Assume that \(U\) is a generalized stochastic differential utility generated by an aggregator \(f\) that satisfies Assumption 1. Let \(H\in \mathcal {O},\, h>0\) and \(y\in \text {L}^2_+\) with \(y\le h\) on \(H\). Then for every \(\lambda \in [0,h]\)

$$\begin{aligned} U(y+\lambda 1_H)-U(y)\ge e^{- k T}\mathbb {E}\left[ \int _0^T {\underline{\delta }}_f ( 2 h)\lambda 1_H(t)-k \vert \bar{\sigma }_s -\sigma _s \vert dt\right] . \end{aligned}$$

Proof of Lemma 4

Let \((U_t, \sigma _t)_{t\in [0,T]}=(U,\sigma )\) be the solution of the utility process of the process \(y\) and \((\bar{U},\bar{\sigma })\) the solution of the utility process of \(y+\lambda 1_H\). \(f\) is differentiable in consumption and concave in the other components. Applying the mean value theorem for \(c\), there is a \(\mathbb {R}^{2+n}\) valued process \((\xi ^c,\xi ^V,\xi ^\sigma )\) and we have

$$\begin{aligned} \bar{U}_t - U_t \ge \mathbb {E}\left[ \int _t^T {\underline{\delta }}_f(2h) \lambda 1_H(t) - k ( \bar{U}_s - U_s)-k \vert \bar{\sigma }_s - \sigma _s \vert ds | \mathcal {F}_t\right] . \end{aligned}$$

The inequality follows from the application of the estimates \({\underline{\delta }}_f(2h)\) (since \(y_s(\omega )+\xi _s^c(\omega )\le 2 h\) on \(H\)) and arguments similar to Lemma 4. We have \(U_s -\bar{U}_s\ge 0\) since \(\lambda 1_H\ge 0\) and \(f\) is increasing. Finally, the second Stochastic Gronwall inequality (see again Corollary B in the Appendix of [9]), evaluated at time zero gives us

$$\begin{aligned} U(y)-U(y-x)=U_0-\bar{U}_0\ge e^{ -k T} \mathbb {E}\left[ \int _0^T {\underline{\delta }}_f(2h) \lambda 1_H(t) -k \vert \bar{\sigma }_s - \sigma _s \vert ds \right] . \end{aligned}$$

Appendix B: Quasi-equilibrium in normed lattices

Let \((L,\tau )\) be the commodity space, a vector lattice with a Hausdorff, locally convex topology \(\tau \). We fix a pure exchange economy with \(m\in \mathbb {N}\) agents \(\mathtt {E}=\left\{ L_+,P_i,e^i\right\} _{1\le i\le m}\) in \(L\) such that \(P_i:L_+\rightarrow 2^{L_+}\) are the preference relations on the consumption set \(L_+\) and \(e^i\in L_+\) is the initial endowment of each agent.

An allocation \((x^1,\ldots ,x^m)\) is individually rational if \(e^i\notin P_i(x^i)\) for every \(i\).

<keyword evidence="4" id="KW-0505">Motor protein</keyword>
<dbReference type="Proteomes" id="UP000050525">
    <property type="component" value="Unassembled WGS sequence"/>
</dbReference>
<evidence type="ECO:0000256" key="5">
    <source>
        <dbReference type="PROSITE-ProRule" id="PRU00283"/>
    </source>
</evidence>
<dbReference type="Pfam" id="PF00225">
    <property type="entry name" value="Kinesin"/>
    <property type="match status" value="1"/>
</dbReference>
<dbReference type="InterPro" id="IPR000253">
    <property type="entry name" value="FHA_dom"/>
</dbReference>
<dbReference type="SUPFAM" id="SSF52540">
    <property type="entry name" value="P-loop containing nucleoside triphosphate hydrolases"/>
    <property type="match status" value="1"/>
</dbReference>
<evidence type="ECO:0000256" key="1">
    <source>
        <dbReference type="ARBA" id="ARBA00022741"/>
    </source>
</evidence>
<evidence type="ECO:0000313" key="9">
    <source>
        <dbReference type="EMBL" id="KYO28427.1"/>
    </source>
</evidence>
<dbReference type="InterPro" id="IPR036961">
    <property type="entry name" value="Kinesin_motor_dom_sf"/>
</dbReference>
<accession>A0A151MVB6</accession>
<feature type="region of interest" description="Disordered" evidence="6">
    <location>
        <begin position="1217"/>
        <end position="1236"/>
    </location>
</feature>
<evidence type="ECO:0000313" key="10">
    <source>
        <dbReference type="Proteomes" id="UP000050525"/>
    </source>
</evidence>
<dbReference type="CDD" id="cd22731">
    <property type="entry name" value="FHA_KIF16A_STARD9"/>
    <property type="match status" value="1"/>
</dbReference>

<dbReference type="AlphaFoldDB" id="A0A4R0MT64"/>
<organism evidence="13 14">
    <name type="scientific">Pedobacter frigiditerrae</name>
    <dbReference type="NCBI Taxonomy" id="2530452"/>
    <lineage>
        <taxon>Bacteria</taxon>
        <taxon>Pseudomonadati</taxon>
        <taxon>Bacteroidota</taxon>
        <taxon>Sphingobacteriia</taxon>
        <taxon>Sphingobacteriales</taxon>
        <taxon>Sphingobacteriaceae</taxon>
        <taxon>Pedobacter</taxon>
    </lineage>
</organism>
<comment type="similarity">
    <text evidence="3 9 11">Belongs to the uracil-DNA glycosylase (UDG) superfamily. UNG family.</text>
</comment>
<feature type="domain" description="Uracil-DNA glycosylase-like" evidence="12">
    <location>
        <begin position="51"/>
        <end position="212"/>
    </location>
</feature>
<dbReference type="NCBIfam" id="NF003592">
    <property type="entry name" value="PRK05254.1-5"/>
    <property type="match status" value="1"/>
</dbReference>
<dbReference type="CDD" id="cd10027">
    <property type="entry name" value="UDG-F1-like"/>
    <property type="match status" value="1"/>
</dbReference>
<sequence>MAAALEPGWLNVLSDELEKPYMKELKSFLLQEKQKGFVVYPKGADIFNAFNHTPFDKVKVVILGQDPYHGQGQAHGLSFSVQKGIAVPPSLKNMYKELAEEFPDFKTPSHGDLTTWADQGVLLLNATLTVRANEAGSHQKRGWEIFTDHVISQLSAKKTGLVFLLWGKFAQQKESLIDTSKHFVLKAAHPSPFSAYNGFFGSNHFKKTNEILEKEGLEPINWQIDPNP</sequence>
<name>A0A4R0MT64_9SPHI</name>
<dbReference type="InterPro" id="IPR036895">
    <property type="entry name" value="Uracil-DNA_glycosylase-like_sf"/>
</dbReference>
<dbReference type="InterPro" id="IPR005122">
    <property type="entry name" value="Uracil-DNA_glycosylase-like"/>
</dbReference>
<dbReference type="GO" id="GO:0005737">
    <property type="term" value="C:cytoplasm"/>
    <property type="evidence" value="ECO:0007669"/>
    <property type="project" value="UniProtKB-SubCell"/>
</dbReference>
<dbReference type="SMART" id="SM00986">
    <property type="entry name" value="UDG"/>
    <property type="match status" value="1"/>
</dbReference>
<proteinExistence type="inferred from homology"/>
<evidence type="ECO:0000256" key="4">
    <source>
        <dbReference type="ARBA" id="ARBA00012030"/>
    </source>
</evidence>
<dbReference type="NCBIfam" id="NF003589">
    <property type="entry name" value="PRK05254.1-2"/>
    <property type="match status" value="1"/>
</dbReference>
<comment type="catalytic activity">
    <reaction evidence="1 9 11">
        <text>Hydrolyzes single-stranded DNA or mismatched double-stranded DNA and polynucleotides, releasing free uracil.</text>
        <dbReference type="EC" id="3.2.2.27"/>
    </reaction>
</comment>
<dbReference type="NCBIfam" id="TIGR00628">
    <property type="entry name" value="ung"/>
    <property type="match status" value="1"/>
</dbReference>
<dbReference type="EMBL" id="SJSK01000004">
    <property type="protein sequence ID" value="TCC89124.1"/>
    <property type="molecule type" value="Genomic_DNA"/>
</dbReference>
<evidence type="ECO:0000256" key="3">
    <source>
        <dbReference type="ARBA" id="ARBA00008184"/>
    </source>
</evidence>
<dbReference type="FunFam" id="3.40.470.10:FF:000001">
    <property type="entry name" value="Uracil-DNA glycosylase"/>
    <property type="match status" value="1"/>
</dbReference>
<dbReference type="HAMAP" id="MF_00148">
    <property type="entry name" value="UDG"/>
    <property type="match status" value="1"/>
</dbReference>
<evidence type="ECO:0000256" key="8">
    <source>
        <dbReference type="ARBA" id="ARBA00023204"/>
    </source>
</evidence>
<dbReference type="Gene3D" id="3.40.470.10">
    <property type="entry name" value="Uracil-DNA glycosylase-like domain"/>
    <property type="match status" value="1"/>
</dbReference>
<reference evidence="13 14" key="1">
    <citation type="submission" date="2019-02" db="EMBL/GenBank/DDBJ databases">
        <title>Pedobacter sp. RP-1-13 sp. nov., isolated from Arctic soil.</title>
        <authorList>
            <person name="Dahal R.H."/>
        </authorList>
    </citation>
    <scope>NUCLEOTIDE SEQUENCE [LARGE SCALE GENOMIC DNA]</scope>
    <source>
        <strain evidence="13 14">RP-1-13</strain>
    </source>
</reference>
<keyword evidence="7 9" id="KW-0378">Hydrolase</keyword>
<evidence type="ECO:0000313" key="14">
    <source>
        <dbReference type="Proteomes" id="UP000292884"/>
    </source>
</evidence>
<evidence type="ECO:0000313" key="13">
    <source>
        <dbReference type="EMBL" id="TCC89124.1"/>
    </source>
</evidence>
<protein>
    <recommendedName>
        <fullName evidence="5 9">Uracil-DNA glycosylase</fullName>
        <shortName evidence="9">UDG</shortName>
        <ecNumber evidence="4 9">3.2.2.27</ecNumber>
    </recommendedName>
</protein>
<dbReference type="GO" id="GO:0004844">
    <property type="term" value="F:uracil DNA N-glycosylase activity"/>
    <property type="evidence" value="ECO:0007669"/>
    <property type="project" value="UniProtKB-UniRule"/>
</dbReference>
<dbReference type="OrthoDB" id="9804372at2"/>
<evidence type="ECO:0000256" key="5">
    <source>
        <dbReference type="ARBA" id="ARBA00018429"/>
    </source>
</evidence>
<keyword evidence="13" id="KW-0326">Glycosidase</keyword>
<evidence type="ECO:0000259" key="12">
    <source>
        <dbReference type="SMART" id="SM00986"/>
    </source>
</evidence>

A quasi-equilibrium for \(\mathtt {E}\) consists of a feasible allocation \((x^1,\ldots ,x^m)\in L^m_+\), i.e. \(\sum x^i=e\), and a linear functional \(\pi :L\rightarrow \mathbb {R}\) with \(\pi \ne 0\) such that, for all \(i\, \pi (x^i)\le \pi (e^i)\) and for any \(i,\,\, y\in K_+\) with \(y \in P (x^i)\) implies \(\pi (y) \ge \pi (x^i)\). The quasi-equilibrium is an equilibrium if \(y \in P (x^i)\) implies \(\pi (y) > \pi (x^i)\). Forward properness is a modification of a cone condition (see [32]).

Definition 1

A preference relation \(P:L_+\rightarrow 2^{L_+}\) is F-proper at \(x \in L_+\) if: There is a \(v\in L_+\), some constant \(\rho >0\) and a \(\tau \)-neighborhood \(U\) satisfying, with \(\lambda \in (0,\rho ):\)

If \(z\in U\), then \(x+\lambda v -z \in L_+\) implies \(x+\lambda v - \lambda z \in P(x)\)

The following assumption is needed to establish the existence of a quasi-equilibrium.

Assumption 2

The economy satisfies the following conditions:

  1. 1.

    \(y\notin P_i(y)\) and \(P_i(y)\) is for all \(y\in L_+\) and every \(i\in \{1,\ldots ,m\}\)

  2. 2.

    There is a Hausdorff topology \(\eta \) on \(L\) such that \([0,e]\) is \(\eta \)-compact and for every \(i\) the graph \(gr(P_i)=\left\{ (x,y)\in L \times L: x\in L_+, y\in P_i(x )\right\} \) is a relatively open subset of \(L_+\times L_+\) in the product topology \(\eta -\tau \).

  3. 3.

    \(P_i(y)\cap L(e)\ne \emptyset \) for all \(y\in [0,e]\) and every \(i\).

  4. 4.

    \(L(e)\) Footnote 13 is \(\tau \)-dense in \(L\) and if \((x_1,\ldots ,x_m)\in L^m_+\) is an individually rational and Pareto-optimal allocation, then, for every \(i,\, P_i\) is F-proper at \(x_i\).

Theorem 2

Suppose the economy E satisfies Assumption 2. Then there is an \(x\in L^m_+\) and a \(p\in L^*\) such that \((x,p)\) is a non-trivial quasi-equilibrium.

This result is proved in [27]. If preferences are strictly monotone and continuous and the total endowment is strictly positive, the notions of equilibrium and quasi-equilibrium coincide, see Corollary 8.37 in [2], where it is requested that \(L^*\) is a sublattice of the order dual \(L^{\star }\).

Rights and permissions

Reprints and Permissions

About this article

Check for updates. Verify currency and authenticity via CrossMark

Cite this article

Beißner, P. Brownian equilibria under Knightian uncertainty. Math Finan Econ 9, 39–56 (2015).

Download citation

  • Received:

  • Accepted:

  • Published:

  • Issue Date:

  • DOI:


JEL Classifications